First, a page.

I still struggle to say much more than "I'm fine" or "I'm okay."

So while I am not happy I grew up in a distant home, a neglectful home, and an emotionally and verbally abusive home, I am happy that my daughter will not because my experience taught me what my children need and don't need. My experience taught me how I can—and why I need to—break the cycle.

True

$200 billion of COVID-19 recovery funding is being used to bail out fossil fuel companies. These mayors are combatting this and instead investing in green jobs and a just recovery.

Learn more on how cities are taking action: c40.org/divest-invest


The recent passing of Ruth Bader Ginsburg not only marked the end of an illustrious life of service to law and country, but the beginning of an unprecedented judicial nomination process. While Ginsburg's spot on the Supreme Court sits open, politicians and regular Americans alike argue over whether or not it should be filled immediately, basing their arguments on past practices and partisan points.

When a Supreme Court vacancy came up in February of 2016, nine months before the election, Senate Republicans led by Mitch McConnell refused to even take up a hearing to consider President Obama's pick for the seat, arguing that it was an election year and the people should have a say in who that seat goes to.

Four years later, a mere six weeks before the election, that reasoning has gone out the window as Senate Republicans race to get a nominee pushed through the approval process prior to election day. Now, they claim, because the Senate majority and President are of the same party, it makes sense to proceed with the nomination.

Keep Reading Show less
True

$200 billion of COVID-19 recovery funding is being used to bail out fossil fuel companies. These mayors are combatting this and instead investing in green jobs and a just recovery.

Learn more on how cities are taking action: c40.org/divest-invest


Former CBS News anchor Dan Rather has become a beloved voice of reason, knowledge, and experience for many Americans on social media the past few years. At 88, Rather has seen more than most of us, and as a journalist, he's had a front row seat as modern history has played out. He combines that lifetime of experience and perspective with an eloquence that hearkens to a time when eloquence mattered, he called us to our common American ideals with his book "What Unites Us," and he comforts many of is with his repeated message to stay "steady" through the turmoil the U.S. has been experiencing.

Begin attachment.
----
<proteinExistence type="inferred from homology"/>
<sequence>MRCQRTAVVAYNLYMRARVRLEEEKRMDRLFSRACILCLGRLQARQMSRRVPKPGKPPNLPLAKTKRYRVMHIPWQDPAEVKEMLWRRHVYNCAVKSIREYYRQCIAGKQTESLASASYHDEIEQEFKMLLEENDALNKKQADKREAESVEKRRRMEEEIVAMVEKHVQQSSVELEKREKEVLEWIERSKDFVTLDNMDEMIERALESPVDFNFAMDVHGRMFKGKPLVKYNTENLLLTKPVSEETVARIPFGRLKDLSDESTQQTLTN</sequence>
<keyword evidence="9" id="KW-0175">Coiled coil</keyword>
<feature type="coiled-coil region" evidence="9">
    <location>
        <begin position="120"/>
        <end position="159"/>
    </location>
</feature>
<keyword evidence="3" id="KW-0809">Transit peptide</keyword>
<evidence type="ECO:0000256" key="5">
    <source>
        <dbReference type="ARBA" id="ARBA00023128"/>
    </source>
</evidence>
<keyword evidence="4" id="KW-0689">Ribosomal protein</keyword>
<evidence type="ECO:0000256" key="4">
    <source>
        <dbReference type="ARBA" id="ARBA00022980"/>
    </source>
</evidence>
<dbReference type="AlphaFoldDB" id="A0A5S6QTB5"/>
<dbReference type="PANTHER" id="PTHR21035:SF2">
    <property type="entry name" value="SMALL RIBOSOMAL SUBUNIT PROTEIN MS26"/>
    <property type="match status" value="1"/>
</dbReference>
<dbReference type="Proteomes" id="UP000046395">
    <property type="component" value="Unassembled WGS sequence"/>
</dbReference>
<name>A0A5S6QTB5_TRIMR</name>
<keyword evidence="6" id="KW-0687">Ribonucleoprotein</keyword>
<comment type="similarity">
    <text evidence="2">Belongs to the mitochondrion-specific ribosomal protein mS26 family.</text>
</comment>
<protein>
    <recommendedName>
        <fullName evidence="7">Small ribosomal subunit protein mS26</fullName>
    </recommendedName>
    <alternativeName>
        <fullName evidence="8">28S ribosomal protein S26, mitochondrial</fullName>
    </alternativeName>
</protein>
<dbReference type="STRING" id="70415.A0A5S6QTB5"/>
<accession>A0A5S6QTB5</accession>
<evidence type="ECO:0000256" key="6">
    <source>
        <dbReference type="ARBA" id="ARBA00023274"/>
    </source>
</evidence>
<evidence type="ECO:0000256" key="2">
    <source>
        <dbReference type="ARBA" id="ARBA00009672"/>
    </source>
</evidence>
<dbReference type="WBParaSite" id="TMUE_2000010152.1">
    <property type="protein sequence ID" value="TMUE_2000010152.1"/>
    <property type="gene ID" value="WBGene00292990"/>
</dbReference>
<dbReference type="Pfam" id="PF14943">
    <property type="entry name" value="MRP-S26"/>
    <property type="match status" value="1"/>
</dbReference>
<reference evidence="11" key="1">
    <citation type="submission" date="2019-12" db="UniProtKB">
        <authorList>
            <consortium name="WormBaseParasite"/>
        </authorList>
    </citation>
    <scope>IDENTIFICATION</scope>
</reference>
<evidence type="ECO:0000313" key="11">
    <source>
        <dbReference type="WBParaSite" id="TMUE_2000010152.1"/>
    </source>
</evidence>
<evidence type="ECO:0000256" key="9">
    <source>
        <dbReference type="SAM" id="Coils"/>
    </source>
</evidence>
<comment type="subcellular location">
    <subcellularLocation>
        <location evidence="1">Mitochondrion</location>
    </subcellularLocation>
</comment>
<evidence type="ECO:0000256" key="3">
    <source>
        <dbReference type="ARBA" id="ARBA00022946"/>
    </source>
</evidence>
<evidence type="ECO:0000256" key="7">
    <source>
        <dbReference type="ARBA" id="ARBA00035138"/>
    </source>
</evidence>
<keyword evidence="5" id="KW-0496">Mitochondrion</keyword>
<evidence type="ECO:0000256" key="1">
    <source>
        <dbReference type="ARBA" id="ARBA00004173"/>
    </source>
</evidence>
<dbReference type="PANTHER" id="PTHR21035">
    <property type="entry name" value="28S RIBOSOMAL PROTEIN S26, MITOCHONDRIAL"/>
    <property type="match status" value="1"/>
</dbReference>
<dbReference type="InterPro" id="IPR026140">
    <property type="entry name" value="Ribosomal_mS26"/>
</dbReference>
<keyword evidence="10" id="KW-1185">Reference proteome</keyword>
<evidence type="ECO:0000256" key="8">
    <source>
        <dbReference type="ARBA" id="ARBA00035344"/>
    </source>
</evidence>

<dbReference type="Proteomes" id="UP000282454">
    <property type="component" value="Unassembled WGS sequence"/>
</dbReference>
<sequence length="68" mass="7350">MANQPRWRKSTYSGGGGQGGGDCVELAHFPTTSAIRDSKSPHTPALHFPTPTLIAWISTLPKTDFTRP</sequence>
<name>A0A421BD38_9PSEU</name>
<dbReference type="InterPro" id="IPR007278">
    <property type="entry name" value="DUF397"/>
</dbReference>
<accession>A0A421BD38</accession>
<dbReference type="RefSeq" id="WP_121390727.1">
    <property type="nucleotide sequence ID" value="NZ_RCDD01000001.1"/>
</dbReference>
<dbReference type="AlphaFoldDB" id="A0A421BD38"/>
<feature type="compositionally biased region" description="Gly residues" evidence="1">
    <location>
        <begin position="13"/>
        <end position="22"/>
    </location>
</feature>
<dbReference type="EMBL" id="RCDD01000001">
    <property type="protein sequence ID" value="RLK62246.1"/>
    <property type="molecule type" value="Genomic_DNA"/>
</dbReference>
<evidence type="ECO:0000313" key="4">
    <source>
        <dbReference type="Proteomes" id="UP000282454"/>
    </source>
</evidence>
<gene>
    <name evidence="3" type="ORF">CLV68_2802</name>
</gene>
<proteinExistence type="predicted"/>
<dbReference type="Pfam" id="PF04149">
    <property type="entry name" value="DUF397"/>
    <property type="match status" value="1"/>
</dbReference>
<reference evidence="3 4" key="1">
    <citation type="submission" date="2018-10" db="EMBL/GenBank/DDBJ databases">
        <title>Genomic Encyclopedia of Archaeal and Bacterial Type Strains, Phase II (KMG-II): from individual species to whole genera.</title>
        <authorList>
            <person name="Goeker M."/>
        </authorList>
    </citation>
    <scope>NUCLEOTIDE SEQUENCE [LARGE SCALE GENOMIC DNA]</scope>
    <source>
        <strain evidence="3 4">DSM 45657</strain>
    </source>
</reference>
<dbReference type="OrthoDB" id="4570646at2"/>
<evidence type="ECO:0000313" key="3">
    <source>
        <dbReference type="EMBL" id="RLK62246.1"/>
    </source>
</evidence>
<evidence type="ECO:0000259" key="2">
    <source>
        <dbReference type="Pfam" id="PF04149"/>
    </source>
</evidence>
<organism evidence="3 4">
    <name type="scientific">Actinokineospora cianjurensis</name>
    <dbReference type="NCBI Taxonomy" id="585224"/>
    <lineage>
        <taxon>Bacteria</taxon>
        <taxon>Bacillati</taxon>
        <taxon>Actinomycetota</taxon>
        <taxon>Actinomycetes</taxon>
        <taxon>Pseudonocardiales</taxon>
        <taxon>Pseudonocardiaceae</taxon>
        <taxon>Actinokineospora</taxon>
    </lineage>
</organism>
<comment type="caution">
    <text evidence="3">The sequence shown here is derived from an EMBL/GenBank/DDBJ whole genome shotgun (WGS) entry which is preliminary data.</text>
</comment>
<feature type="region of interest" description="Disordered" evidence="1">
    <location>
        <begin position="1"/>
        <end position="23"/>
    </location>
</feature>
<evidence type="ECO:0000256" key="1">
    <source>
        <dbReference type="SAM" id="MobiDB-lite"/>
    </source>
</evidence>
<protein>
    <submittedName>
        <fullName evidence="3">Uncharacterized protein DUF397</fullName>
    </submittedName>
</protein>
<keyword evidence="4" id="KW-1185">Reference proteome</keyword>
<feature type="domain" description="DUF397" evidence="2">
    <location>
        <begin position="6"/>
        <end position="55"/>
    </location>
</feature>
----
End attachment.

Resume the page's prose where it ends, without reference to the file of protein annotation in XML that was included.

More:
All of that is to say, when Dan Rather sounds the alarm, you know we've reached a critical historical moment.

Yesterday, President Trump again refused to commit to a peaceful transfer of power after the election when directly asked if he would—yet another democratic norm being toppled. Afterward, Rather posted the following words of wisdom—and warning—to his nearly three million Facebook fans:


Keep Reading Show less

"Very nice!" It appears as though Kazakhstan's number one reporter, Borat Sagdiyev, is set to return to the big screen in the near future and the film's title is a sight to behold.

Reports show that the title submitted to the Writer's Guild of America, "Borat: Gift Of Pornographic Monkey To Vice Premiere Mikhael Pence To Make Benefit Recently Diminished Nation Of Kazakhstan" is even longer than the first film's, "Borat: Cultural Learnings Of America For Make Benefit Glorious Nation Of Kazakhstan."

As the title suggests, the film is expected to feature an encounter with U.S. Vice President Mike Pence as well as President Trump's TV lawyer, Rudy Giuliani.

Keep Reading Show less